The SMR should not be used to understand how the level of risk changes over time; for this purpose, we have also included age-standardised rates. Further information on the SMR (XLS, 150KB) including how it is calculated has been published by Public Health England. Further information on age-standardised rates can be found in our Quality and Methodology Information report.

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10. Acknowledgements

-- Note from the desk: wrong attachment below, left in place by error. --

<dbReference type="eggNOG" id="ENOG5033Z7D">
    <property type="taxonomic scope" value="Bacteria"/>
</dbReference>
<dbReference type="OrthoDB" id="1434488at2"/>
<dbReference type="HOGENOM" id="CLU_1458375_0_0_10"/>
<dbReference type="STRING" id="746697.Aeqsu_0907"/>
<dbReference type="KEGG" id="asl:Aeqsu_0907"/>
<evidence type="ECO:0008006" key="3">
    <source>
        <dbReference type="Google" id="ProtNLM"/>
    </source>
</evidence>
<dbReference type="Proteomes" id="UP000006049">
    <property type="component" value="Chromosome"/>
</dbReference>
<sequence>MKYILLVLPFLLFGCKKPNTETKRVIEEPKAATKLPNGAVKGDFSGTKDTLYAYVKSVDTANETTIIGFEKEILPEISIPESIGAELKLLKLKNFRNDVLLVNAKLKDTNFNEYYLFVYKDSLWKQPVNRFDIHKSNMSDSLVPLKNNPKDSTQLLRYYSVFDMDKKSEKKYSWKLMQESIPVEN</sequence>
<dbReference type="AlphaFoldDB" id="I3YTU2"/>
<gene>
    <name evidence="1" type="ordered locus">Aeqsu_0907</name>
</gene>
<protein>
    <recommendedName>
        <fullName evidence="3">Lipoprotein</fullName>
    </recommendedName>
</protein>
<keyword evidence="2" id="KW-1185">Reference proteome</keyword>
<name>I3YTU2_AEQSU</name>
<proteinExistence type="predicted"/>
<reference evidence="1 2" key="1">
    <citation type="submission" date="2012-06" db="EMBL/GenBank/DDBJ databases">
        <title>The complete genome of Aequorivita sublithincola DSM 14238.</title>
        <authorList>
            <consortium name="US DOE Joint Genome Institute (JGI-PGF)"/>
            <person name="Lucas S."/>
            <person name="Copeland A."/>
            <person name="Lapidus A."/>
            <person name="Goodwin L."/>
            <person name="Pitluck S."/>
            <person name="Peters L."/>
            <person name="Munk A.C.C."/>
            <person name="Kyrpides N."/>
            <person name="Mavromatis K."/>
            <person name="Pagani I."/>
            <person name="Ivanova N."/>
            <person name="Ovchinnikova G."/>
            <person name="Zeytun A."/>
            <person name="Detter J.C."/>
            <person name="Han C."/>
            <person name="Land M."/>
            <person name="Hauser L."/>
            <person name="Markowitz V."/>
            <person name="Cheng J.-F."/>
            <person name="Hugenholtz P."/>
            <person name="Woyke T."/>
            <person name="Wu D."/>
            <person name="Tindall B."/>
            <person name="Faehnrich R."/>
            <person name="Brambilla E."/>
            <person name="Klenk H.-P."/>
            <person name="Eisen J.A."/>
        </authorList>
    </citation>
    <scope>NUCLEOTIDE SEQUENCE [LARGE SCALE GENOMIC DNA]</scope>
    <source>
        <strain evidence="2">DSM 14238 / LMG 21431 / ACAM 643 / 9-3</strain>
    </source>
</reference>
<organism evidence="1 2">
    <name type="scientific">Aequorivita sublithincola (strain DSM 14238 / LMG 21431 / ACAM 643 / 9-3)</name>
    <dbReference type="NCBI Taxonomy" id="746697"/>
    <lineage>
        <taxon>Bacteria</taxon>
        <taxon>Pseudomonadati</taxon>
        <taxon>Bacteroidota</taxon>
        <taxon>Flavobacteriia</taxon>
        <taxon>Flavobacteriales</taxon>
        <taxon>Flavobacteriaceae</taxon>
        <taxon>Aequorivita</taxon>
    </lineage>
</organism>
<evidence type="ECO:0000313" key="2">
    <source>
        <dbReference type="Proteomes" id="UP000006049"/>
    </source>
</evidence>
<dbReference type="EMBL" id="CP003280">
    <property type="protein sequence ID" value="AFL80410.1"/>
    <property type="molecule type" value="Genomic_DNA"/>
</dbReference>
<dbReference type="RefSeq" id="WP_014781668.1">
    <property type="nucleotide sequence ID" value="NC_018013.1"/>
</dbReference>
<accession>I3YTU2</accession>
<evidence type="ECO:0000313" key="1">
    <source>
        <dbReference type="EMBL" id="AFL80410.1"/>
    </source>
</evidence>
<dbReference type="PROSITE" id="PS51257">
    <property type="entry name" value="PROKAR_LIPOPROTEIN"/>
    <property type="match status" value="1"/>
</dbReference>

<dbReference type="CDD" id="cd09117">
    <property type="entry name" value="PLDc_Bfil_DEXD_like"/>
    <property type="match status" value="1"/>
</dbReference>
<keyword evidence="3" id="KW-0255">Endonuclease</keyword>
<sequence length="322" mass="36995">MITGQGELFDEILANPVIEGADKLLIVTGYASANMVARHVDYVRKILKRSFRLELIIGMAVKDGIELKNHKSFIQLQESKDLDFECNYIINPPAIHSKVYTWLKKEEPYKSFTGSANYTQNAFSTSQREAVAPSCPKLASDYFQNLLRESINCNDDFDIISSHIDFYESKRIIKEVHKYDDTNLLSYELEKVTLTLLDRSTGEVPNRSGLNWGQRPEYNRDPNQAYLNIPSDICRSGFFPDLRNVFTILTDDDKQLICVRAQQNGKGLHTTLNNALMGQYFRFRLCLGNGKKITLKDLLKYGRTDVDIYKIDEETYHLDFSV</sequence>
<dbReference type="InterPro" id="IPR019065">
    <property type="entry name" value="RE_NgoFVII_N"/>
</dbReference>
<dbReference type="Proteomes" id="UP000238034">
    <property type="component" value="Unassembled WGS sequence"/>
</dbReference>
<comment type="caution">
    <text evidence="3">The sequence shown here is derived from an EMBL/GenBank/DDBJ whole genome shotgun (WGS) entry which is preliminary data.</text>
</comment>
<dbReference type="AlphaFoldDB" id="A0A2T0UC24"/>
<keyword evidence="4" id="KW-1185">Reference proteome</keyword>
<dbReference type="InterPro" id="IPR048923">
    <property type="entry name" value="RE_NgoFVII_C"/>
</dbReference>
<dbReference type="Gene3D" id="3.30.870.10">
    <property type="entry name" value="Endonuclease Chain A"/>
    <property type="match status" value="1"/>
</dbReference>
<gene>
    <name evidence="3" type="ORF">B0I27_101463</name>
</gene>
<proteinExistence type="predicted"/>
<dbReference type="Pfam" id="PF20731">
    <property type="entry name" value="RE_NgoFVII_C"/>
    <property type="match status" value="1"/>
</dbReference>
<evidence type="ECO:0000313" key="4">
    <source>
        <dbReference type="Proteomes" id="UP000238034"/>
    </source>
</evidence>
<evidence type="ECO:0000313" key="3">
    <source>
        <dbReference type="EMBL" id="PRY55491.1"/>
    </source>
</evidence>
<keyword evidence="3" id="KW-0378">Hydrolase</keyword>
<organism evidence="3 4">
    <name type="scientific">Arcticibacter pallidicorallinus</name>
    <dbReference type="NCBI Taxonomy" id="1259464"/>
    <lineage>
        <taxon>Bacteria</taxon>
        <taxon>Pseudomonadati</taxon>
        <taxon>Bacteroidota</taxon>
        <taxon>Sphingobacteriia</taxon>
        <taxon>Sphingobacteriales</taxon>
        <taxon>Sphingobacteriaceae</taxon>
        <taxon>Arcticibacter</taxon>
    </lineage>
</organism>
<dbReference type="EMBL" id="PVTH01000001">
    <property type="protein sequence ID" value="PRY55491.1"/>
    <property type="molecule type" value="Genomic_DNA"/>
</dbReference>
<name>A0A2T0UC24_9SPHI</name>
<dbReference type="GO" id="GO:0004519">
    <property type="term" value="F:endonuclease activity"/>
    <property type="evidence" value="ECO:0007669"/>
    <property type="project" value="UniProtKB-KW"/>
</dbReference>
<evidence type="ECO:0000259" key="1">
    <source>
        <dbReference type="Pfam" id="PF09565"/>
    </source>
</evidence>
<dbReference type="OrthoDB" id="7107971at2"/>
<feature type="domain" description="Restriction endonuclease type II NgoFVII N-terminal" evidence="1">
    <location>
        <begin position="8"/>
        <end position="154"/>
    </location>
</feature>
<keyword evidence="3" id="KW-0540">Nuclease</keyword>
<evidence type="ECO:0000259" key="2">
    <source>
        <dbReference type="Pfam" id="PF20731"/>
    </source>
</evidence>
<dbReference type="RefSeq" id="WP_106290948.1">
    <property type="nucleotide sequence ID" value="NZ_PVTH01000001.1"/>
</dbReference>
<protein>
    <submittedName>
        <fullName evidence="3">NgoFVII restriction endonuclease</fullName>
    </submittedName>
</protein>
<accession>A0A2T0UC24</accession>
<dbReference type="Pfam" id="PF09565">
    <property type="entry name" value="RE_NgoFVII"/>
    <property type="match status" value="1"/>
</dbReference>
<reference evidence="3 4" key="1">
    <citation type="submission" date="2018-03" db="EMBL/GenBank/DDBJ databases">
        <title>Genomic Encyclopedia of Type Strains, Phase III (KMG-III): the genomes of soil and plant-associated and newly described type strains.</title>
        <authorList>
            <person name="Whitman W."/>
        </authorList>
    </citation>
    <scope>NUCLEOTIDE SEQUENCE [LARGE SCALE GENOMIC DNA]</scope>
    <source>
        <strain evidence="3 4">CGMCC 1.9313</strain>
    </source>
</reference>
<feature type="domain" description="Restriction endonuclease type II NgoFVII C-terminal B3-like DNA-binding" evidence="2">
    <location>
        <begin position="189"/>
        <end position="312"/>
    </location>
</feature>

We would like to thank Professor David Gunnell and colleagues from the Ministry of Justice for their invaluable comments on this work. We would also like to thank colleagues from our Analytical Data and Customer Service team, particularly Ben Aspey and Justine Pooley, who worked on the data linkage.

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Manylion cyswllt ar gyfer y Erthygl

Jasveer Kaur, Beth Manders and Ben Windsor-Shellard
mortality@ons.gov.uk
Ffôn: +44 (0)1633 651848